Eau Claire County (Augusta) - A new, mile-long conveyor in Augusta looks like a makeshift roller coaster ride. The only thing getting on it is sand.
Hi-Crush opened its frac sand mining facility in Augusta a few months ago. On Tuesday, the company gave WQOW News 18 a tour.
Hi-Crush has about 1,000 acres of land to mine which will take about 30 years. "Our mining, our wet plant, our dry plant, and our shipping of the sand, which is via rail, is all on site, so there is no trucking of any sand in or out of the facility," said Hi-Crush Vice President Chad McEver.
The string that ties it together is a mile-long conveyor. "That connects our mining and wet plant area to our dry plant and load out facility," said McEver. The conveyor is enclosed to keep sand from blowing and runs 24 hours a day. "We have a maintenance crew that all they do is take care of the conveyor itself. You want to take very good care of it because if it goes down, than it shuts down the whole process and we can't have that," said McEver.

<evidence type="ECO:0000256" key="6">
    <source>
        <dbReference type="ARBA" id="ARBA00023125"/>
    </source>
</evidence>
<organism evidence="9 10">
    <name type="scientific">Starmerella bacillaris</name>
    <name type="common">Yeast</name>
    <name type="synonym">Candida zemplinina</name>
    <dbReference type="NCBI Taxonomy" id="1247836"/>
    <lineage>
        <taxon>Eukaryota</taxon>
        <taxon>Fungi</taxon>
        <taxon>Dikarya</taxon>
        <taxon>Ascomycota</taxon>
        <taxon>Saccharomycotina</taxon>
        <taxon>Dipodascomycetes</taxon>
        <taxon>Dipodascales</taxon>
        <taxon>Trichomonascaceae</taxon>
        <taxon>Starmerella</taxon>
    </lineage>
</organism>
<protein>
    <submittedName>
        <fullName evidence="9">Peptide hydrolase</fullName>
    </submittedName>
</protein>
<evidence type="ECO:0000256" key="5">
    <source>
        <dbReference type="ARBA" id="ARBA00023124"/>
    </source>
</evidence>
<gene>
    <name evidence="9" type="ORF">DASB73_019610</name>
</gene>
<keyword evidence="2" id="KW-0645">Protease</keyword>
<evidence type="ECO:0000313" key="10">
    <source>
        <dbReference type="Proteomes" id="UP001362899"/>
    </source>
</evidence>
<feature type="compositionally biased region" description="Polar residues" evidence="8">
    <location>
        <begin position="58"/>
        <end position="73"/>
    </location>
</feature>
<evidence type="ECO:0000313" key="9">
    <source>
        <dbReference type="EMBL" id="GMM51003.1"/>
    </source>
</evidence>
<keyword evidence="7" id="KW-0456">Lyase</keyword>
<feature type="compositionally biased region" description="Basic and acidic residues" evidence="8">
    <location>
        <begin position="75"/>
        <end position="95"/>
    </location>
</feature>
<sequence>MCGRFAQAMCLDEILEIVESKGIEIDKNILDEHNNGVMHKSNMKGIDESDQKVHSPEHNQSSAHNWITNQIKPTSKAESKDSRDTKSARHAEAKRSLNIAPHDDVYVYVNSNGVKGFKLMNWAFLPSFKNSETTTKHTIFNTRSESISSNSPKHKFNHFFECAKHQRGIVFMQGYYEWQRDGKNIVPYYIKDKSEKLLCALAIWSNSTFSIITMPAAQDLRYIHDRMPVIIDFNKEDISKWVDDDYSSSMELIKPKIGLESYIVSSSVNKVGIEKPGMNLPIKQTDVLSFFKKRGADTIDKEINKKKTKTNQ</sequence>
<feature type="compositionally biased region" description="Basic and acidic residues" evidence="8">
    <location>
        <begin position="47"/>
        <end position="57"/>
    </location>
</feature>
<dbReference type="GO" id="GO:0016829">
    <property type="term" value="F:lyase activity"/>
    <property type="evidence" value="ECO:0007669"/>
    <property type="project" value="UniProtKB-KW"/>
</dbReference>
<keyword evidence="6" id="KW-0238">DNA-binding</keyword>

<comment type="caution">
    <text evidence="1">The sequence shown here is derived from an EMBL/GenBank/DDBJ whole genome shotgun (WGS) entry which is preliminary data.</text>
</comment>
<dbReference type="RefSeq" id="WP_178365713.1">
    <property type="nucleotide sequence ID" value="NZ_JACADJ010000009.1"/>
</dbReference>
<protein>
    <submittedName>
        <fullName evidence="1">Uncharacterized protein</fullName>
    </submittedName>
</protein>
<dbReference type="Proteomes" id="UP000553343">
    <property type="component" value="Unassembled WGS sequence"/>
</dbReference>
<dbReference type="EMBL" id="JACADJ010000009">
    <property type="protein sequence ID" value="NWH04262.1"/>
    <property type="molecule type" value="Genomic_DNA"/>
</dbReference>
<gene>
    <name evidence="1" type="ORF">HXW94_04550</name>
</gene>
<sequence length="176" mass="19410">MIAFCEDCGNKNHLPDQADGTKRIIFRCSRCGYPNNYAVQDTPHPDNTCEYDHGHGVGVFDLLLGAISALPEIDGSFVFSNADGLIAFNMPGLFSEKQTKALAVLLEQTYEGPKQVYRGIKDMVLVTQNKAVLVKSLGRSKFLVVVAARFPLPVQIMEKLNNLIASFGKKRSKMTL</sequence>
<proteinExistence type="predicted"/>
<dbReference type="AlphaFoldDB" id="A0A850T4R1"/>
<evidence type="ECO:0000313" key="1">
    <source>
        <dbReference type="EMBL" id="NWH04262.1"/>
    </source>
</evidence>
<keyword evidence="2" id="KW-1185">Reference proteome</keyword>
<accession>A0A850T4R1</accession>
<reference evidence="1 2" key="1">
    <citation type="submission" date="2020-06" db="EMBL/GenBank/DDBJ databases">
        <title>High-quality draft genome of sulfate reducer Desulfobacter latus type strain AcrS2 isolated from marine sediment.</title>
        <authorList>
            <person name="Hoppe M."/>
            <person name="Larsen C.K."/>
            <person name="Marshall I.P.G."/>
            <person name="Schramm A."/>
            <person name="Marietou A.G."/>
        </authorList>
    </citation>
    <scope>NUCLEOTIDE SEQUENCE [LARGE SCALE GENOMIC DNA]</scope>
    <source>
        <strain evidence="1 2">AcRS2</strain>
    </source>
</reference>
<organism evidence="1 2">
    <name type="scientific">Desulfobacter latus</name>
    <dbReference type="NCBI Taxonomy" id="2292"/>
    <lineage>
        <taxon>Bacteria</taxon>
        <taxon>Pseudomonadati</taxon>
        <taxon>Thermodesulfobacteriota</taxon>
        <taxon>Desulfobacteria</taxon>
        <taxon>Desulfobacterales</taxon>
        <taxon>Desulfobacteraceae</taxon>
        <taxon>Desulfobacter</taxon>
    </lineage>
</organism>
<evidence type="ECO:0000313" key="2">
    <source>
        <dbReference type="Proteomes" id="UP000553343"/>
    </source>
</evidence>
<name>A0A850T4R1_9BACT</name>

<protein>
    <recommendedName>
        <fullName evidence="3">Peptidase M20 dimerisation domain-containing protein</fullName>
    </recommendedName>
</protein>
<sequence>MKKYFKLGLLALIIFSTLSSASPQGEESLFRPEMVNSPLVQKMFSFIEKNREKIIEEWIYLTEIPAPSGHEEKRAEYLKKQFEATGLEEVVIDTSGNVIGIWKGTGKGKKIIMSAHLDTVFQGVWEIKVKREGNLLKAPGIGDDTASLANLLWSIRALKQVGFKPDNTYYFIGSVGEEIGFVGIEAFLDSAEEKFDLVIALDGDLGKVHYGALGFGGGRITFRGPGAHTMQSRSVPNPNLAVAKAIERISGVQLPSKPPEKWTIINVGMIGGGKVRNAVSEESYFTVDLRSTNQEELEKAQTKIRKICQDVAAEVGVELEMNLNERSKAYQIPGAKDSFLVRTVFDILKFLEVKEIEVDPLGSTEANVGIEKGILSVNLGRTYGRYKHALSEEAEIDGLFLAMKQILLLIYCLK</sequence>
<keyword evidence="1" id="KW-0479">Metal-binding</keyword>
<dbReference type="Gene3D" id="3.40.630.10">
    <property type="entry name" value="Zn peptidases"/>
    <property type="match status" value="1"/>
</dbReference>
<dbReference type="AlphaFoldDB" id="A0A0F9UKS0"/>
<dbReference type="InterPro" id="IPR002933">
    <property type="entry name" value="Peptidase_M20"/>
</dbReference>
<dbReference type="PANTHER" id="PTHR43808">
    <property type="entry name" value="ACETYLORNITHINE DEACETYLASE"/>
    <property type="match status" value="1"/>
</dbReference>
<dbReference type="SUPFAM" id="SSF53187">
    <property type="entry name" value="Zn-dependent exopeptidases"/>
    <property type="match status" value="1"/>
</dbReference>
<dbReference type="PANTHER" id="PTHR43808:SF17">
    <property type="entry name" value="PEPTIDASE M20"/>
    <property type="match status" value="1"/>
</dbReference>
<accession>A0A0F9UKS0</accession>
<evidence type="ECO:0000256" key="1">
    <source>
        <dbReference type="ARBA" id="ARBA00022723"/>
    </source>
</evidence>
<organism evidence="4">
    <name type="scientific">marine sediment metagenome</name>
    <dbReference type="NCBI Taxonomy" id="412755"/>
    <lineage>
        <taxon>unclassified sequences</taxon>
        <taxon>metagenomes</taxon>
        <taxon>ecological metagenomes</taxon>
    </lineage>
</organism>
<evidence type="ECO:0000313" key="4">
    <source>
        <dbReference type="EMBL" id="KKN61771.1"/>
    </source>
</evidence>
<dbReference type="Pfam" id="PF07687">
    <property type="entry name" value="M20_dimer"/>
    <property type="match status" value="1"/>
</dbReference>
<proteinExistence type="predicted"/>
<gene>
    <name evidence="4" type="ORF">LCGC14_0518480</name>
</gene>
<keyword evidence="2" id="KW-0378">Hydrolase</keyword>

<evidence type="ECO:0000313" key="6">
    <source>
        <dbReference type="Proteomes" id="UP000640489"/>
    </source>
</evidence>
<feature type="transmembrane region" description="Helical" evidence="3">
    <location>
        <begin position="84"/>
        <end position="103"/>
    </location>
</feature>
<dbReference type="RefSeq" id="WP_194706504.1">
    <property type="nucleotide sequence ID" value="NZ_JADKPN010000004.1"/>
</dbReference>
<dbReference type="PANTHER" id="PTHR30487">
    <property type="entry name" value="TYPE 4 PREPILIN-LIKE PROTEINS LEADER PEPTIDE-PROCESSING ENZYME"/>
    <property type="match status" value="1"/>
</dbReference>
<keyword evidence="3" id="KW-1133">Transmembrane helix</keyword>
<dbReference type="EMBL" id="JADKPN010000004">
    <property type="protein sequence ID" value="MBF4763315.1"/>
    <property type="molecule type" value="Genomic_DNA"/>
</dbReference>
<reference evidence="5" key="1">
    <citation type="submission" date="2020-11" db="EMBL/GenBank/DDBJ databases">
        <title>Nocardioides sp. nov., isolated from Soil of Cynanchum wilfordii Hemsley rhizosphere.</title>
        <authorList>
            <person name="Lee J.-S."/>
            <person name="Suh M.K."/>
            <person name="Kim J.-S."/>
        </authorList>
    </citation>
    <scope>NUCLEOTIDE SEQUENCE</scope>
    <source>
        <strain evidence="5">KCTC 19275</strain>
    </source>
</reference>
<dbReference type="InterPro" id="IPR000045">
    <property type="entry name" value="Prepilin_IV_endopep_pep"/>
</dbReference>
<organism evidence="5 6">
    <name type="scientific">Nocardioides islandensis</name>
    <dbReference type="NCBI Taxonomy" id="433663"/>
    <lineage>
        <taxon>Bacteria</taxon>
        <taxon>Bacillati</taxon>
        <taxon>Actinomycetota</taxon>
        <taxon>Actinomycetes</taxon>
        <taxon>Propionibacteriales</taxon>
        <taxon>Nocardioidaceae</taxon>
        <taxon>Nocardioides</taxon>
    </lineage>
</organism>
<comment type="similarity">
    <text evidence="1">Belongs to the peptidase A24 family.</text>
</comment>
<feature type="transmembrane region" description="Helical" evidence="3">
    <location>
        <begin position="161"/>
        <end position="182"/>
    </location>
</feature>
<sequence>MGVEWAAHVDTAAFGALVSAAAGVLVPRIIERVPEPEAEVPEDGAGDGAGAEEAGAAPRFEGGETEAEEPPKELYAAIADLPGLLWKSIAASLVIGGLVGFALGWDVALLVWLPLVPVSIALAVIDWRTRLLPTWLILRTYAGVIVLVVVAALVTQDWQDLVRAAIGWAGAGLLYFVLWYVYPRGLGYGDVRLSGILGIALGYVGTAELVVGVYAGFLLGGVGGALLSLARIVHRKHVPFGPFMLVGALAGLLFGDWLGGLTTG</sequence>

The wet plant recently closed for winter. The dry plant runs all year long. Currently, Hi-Crush has 40 full-time employees and 15 contracted excavators. The company plans to hire 15 more people this spring when the wet plant starts operating again.
One concern citizens have about frac sand mining is the dust from blowing sand. A WQOW News 18 reporter saw sand blowing at the Hi-Crush site Tuesday and was told that was unique because of the winds, which were at least 15 miles per hour. WQOW News 18 also spoke to a number of area landowners. They said they don't believe dust has been a factor. "One thing I've noticed is that everyday, if not every other day, they'll sweep up after themselves. They keep the streets clean. I don't see where anybody could complain about anything on that order," said Donald Berry from Augusta.
Others have concerns. Last month, the Augusta School Board approved a non-binding resolution which opposes future frac sand mining or processing within five miles of school buildings. Earlier in the year, Hi-Crush donated $25,000 to the school district to help repair and replace district school buses.